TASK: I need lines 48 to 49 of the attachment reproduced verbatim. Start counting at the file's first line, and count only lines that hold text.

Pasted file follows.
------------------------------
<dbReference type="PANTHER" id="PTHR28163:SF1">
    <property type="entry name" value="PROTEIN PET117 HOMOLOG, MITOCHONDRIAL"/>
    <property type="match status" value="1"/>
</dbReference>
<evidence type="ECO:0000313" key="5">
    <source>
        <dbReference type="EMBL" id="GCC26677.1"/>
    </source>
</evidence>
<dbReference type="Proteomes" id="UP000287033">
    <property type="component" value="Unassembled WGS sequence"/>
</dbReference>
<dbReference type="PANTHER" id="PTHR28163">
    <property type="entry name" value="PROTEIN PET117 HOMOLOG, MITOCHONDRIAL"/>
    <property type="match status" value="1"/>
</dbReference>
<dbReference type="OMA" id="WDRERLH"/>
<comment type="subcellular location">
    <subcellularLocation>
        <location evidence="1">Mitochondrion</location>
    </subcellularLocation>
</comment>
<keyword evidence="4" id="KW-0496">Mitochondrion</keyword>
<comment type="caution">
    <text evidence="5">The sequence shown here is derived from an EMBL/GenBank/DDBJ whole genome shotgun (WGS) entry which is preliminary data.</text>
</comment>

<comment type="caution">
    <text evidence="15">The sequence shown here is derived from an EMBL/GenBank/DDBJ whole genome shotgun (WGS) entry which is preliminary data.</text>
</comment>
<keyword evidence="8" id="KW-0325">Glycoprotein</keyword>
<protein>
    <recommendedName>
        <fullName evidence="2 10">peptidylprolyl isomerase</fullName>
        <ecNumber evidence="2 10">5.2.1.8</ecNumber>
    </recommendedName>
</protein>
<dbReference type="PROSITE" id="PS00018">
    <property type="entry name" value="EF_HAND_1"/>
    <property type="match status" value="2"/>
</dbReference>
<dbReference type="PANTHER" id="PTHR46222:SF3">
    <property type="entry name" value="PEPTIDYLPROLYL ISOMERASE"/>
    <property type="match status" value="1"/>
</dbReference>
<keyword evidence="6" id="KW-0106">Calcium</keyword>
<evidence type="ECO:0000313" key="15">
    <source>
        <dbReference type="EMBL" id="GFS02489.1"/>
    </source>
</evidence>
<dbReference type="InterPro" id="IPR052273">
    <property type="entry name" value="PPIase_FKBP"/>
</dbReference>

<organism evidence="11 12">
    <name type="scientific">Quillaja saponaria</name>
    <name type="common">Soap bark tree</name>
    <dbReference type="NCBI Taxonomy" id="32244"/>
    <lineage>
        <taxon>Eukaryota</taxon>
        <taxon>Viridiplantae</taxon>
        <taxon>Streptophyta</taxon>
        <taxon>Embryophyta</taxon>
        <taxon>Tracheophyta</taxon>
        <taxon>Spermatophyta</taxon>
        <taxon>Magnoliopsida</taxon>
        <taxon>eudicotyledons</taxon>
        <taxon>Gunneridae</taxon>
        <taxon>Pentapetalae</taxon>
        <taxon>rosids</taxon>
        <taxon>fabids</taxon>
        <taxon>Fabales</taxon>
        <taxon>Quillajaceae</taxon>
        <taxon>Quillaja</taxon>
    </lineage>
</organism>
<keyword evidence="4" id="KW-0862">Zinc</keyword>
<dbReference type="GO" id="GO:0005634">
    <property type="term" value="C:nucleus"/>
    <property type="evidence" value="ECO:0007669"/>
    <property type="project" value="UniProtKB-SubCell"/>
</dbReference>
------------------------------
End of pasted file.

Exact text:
        <dbReference type="EMBL" id="GFS02489.1"/>
    </source>